In December of 2018, Peter Billingsley stopped by “The Dan Patrick Show,” and, unsurprisingly, their conversation turned to “A Christmas Story” in no time. When discussing the film that launched him into cinematic superstardom, Billingsley touched on just how long it took for the production to get rolling. “It took them 12 years to get it made,” he said, adding that in the time it took to get “A Christmas Story” off the ground, director Bob Clark worked on a variety of other projects. Thankfully, once it started to pick up steam, the entire team worked hard to make the movie a reality.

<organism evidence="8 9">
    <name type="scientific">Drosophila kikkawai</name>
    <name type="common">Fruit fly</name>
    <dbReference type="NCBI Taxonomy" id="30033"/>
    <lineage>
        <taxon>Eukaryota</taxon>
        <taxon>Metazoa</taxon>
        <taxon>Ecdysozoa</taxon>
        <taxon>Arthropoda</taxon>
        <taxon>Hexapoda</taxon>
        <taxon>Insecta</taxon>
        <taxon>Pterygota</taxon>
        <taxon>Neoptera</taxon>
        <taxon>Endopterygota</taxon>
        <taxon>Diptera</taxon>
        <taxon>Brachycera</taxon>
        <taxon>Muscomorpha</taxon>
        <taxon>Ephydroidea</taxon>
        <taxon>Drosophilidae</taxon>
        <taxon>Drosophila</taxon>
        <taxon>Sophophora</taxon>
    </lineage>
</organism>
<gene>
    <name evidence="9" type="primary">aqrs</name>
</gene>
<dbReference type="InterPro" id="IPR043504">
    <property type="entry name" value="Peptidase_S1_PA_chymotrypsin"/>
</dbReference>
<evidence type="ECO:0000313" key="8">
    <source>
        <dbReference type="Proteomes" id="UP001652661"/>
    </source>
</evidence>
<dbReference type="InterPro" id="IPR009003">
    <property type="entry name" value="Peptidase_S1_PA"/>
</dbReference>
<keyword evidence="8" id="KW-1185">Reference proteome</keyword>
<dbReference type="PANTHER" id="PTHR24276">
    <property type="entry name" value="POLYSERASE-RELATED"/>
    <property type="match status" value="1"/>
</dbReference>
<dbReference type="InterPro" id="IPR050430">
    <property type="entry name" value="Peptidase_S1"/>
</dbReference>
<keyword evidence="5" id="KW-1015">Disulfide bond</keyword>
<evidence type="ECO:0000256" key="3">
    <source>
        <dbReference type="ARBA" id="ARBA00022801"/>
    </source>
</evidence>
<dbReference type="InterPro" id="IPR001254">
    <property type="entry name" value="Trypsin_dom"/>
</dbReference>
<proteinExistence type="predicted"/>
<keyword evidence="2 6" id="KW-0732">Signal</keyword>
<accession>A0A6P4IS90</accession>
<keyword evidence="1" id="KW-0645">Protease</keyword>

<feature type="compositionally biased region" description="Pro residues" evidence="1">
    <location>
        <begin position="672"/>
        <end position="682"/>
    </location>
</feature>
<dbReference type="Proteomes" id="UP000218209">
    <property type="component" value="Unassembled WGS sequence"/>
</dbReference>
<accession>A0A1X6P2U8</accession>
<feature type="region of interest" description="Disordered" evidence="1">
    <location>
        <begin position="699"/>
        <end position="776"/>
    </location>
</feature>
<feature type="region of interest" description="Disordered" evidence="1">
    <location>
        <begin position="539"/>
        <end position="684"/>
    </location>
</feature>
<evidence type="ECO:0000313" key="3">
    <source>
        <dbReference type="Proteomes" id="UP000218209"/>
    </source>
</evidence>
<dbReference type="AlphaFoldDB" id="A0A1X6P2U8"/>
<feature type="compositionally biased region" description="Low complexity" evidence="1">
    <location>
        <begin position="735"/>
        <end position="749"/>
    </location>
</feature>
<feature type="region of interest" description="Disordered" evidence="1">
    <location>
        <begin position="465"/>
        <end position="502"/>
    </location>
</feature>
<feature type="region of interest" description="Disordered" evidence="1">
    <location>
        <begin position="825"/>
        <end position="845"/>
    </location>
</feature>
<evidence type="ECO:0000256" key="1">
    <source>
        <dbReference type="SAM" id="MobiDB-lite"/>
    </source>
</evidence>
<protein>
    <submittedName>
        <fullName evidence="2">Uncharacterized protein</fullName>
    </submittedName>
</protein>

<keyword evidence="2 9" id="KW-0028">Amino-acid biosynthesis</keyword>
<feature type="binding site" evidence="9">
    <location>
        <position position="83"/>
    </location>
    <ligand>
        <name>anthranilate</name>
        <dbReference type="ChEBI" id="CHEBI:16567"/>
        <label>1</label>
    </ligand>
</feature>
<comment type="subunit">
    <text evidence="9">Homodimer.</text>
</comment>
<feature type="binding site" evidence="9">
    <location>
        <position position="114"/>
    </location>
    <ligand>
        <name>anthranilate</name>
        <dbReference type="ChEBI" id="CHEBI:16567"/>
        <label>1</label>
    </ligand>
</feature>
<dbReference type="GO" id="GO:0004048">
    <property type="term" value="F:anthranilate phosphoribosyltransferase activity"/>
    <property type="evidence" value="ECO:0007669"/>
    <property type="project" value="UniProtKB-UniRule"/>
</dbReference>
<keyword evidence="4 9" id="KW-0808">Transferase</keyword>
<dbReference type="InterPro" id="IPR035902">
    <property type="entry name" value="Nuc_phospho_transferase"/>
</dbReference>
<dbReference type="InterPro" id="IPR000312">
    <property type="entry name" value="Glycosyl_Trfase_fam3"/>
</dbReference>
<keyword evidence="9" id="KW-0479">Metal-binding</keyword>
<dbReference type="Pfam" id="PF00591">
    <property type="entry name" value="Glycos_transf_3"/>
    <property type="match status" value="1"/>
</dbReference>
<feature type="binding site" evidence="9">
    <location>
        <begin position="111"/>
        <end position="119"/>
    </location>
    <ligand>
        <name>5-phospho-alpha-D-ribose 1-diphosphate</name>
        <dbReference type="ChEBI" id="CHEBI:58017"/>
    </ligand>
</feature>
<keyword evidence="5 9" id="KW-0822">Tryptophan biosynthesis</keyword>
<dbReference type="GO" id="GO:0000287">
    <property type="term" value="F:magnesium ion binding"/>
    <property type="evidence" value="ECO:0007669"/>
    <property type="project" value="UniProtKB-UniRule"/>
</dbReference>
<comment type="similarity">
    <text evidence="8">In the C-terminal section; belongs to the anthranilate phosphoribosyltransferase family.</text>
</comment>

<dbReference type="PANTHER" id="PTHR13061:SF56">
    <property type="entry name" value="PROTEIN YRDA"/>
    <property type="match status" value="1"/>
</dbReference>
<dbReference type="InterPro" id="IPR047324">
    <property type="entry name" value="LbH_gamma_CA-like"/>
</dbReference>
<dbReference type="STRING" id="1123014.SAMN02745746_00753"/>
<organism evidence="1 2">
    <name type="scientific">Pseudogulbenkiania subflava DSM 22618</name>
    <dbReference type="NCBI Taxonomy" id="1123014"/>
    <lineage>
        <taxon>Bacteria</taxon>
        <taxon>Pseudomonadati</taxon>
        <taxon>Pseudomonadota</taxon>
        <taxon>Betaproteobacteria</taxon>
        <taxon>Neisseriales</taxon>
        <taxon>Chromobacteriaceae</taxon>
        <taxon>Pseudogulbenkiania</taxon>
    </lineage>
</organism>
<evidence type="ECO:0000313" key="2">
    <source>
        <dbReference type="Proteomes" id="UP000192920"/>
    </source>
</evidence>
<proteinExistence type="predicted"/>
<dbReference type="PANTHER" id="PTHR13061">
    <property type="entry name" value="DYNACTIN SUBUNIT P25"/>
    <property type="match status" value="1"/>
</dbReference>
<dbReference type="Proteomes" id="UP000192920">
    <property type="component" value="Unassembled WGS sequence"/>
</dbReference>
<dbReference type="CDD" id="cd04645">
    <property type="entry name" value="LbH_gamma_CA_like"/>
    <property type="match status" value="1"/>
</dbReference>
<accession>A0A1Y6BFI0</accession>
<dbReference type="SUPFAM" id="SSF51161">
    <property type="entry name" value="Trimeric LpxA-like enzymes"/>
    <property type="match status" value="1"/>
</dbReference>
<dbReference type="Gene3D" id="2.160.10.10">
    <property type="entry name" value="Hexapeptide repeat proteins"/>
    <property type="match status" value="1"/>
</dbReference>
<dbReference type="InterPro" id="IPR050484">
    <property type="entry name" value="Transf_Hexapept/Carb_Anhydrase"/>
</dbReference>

One has to wonder what made “A Christmas Story” end up in development hell for so long. As it turns out, it didn’t have to do with conflicting creative decisions, studio interference, or money, but with the nature of the story itself. The film is something of an adaptation of author Jean Shepherd’s “In God We Trust: All Others Pay Cash,” which is comprised of a series of anecdotes told by the fictional narrator, Ralph. As Billingsley has explained, bringing this structure to film wasn’t easy even with Shepherd’s help. “It was such a challenge to get off the ground because it’s an odd movie probably on paper,” he said (via Variety).
Evidently, “A Christmas Story” made it out of limbo and has since become a silver-screen classic. Without the tireless efforts of all involved in making it, the holiday season wouldn’t be the same.